AFRICA IS A COUNTRY

Apartheid

image

Tuesday, July 8th, 2014

Buckingham Palace, Cape Town

My Word! Redesigning Buckingham Palace, is a one-man play, written by Sylvia Vollenhoven and performed by co-writer and actor, Basil Appollis. It is based on the life and work of the writer, Richard Rive, who grew up in District Six and wrote about the community and it’s characters such as Mary Bruintjies, who ran a

Wednesday, May 21st, 2014

Peter Clarke: “I remember thinking, if he who is black can be an artist, so can I.”

Influenced by the Mexican muralists of the 1930s and ‘40s, and also by the German Expressionists, the South African artist Peter Clarke (who passed away at the age of 85 on April 13, 2104)  built his reputation...

Saturday, March 22nd, 2014

#WhiteHistoryMonth: Counter-Revolutionary Agents in Apartheid South Africa

The covert nature of the apartheid regime’s “total strategy” to combat revolution rendered much of South Africa’s deadliest years of history in the passive voice. Griffiths Mxenge: discovered dead by the side of the road. Sizwe Khondile:...

Tuesday, March 11th, 2014

Ruud Gullit and the Struggle for South African Freedom

Ruud Gullit was more than a total footballer. It was not for no reason that the late Nelson Mandela praised him as ‘a source of tremendous inspiration for young people, not only in Holland or Europe, but...

Tuesday, March 11th, 2014

12 Years a Slave: A view from the Other South

A grossly detestable subjection of one human being by another, slavery was a structural guarantor of white control of blacks in the Americas. It was to whites in that part of the world and other parts of...

Friday, March 7th, 2014

Elizabeth Barrett’s house on Harrington Street, Cape Town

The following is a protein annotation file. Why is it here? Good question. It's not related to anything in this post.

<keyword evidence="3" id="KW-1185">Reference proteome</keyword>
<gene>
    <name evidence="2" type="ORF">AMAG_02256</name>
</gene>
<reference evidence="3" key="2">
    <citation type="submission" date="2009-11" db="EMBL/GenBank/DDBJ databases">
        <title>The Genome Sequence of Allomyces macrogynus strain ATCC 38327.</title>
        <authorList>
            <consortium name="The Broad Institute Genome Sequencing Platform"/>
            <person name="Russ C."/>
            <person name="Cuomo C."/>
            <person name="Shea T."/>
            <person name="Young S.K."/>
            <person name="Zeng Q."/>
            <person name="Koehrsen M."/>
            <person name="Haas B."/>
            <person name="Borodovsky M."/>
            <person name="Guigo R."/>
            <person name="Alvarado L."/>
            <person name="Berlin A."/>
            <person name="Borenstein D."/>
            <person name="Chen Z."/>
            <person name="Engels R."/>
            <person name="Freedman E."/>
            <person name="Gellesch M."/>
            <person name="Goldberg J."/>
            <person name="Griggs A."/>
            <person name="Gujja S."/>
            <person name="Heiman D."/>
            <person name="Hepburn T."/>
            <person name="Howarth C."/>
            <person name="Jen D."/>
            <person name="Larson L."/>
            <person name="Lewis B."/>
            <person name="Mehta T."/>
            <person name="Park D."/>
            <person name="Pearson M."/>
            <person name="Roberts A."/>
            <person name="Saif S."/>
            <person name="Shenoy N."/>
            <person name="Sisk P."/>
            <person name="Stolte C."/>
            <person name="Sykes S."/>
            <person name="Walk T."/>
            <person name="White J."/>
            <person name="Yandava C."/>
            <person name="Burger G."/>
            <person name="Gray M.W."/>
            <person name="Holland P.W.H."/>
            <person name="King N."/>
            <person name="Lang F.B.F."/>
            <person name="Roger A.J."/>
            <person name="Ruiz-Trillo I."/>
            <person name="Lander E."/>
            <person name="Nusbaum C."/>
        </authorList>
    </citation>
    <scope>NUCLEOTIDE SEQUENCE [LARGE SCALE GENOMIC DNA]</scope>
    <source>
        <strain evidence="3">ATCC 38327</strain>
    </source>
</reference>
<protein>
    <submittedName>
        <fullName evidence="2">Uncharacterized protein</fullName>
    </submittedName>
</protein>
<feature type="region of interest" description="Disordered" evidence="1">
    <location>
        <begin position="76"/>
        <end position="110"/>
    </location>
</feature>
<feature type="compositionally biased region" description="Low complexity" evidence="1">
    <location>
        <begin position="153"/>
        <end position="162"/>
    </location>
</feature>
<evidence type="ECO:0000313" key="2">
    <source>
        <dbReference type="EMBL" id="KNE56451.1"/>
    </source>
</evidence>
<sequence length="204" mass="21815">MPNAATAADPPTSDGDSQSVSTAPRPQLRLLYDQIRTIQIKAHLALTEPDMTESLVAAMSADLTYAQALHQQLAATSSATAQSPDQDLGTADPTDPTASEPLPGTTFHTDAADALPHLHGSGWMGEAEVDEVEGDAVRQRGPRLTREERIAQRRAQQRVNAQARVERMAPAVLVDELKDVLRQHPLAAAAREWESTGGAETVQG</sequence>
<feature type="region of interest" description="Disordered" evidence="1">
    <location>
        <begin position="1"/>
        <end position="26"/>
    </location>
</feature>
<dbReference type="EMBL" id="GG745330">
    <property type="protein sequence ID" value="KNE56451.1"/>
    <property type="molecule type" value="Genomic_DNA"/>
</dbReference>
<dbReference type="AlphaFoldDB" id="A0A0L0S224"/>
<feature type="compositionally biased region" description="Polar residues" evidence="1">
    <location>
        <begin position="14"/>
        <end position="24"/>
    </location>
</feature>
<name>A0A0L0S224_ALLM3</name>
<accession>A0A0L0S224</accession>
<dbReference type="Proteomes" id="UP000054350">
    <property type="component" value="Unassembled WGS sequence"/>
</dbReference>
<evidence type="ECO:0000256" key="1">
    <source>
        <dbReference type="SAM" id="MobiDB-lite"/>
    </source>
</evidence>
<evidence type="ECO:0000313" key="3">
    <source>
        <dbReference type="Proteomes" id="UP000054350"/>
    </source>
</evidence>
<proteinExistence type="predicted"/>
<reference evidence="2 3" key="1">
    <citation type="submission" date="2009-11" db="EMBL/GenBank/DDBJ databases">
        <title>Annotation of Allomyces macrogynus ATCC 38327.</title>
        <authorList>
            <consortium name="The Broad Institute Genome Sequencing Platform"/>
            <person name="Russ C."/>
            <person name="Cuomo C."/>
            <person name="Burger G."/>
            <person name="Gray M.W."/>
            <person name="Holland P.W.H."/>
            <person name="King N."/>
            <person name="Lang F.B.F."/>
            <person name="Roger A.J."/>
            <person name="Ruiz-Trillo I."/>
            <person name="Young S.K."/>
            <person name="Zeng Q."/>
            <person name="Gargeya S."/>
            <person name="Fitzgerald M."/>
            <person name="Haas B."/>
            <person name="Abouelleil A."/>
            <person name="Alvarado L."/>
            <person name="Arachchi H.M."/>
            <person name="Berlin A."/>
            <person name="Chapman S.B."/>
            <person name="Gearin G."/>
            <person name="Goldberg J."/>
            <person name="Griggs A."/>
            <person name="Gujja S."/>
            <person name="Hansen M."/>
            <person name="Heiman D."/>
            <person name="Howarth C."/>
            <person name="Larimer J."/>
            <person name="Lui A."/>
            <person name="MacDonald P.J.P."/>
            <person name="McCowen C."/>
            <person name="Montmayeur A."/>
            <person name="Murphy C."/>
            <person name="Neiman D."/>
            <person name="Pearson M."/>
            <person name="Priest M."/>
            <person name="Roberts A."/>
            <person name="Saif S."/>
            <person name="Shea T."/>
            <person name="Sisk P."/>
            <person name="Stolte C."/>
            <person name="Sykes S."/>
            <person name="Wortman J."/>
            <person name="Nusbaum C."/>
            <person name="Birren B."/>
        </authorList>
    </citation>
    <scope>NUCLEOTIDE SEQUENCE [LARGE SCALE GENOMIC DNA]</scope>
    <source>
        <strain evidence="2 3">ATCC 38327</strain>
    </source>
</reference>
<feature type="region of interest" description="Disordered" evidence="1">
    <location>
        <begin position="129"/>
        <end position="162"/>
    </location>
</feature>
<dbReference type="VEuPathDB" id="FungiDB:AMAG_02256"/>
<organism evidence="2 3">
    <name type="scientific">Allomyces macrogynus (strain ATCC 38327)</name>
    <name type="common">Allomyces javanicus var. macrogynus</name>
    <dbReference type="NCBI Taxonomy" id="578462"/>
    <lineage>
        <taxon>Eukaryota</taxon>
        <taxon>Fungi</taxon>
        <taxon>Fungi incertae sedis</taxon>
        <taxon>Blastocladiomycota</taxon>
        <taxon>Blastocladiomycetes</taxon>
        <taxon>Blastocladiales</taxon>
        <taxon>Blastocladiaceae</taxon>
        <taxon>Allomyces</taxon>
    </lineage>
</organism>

I find Nicholas Eppel’s photographs of Elizabeth Barrett striking because it reveals the intimate details of the on-going, ordinary life of a woman in urban Cape Town. That she dedicated herself and her meagre resources to philanthropic...

Thursday, February 6th, 2014

“Happy Africans”

It’s unclear how big the Gun Owners of America are (the NRA predominates in the numbers and in terms of influence), but it’s important enough that the organization’s lobbyists write bills for congressmen, calling for no gun...

Monday, December 16th, 2013

Nelson Mandela and the Dutch

Shortly after his release from prison, Nelson Mandela embarked on a six week tour across Europe. As the Dutch newspaper NRC mentioned last week, he initially declined the invitation to include the Netherlands in this tour, this...

Friday, December 13th, 2013

Posters that Challenged Apartheid

Many of us who were active in the international anti-apartheid movement are recalling our shared history as we reflect on Nelson Mandela’s passing. Here are some of our favorite graphic images from the struggle years, selected from...

Tuesday, October 22nd, 2013

Confronting Afrikaners’ cultural masochism

South African artist Richardt Strydom’s photography is beautiful to me – albeit it in a perverse, guilty kind of way. Through self-observation and re-positioning, his art challenges ideas of power, agency and complicity through analysing and dismantling...

Tuesday, October 8th, 2013

How we tell stories about cities

A few weeks ago, Nigerian-American writer Teju Cole was the guest of the Troyeville Hotel book club in Johannesburg. Observing that the one constant in cities is that they change, Cole commented: “Cities are built on people’s...

Tuesday, July 9th, 2013

Nelson Mandela is around like never before

If one believes media reports, Nelson Mandela is no longer with us. Yet, in more ways than one, he is. In the midst of the frenzy of soundbites and images that now circulate through the space left...

Friday, June 28th, 2013

A History of Violence

While South African men seem to increasingly realize that it is their responsibility to do something about the endemic levels of violence against girls and women, the resulting initiatives have often taken the form of symbolic gestures,...

Monday, April 15th, 2013

Apartheid in Manhattan: The International Center for Photography’s “Rise and Fall of Apartheid”

The International Center for Photography (ICP) is located in the heart of Manhattan, at the corner of West 43rd Street and the Avenue of the Americas. Nearby, Times Square’s mirages—brilliant expanses of neon fantasies, some spanning the...

Wednesday, March 13th, 2013

The Voortrekker Monument and “the many mistakes” of the Afrikaner past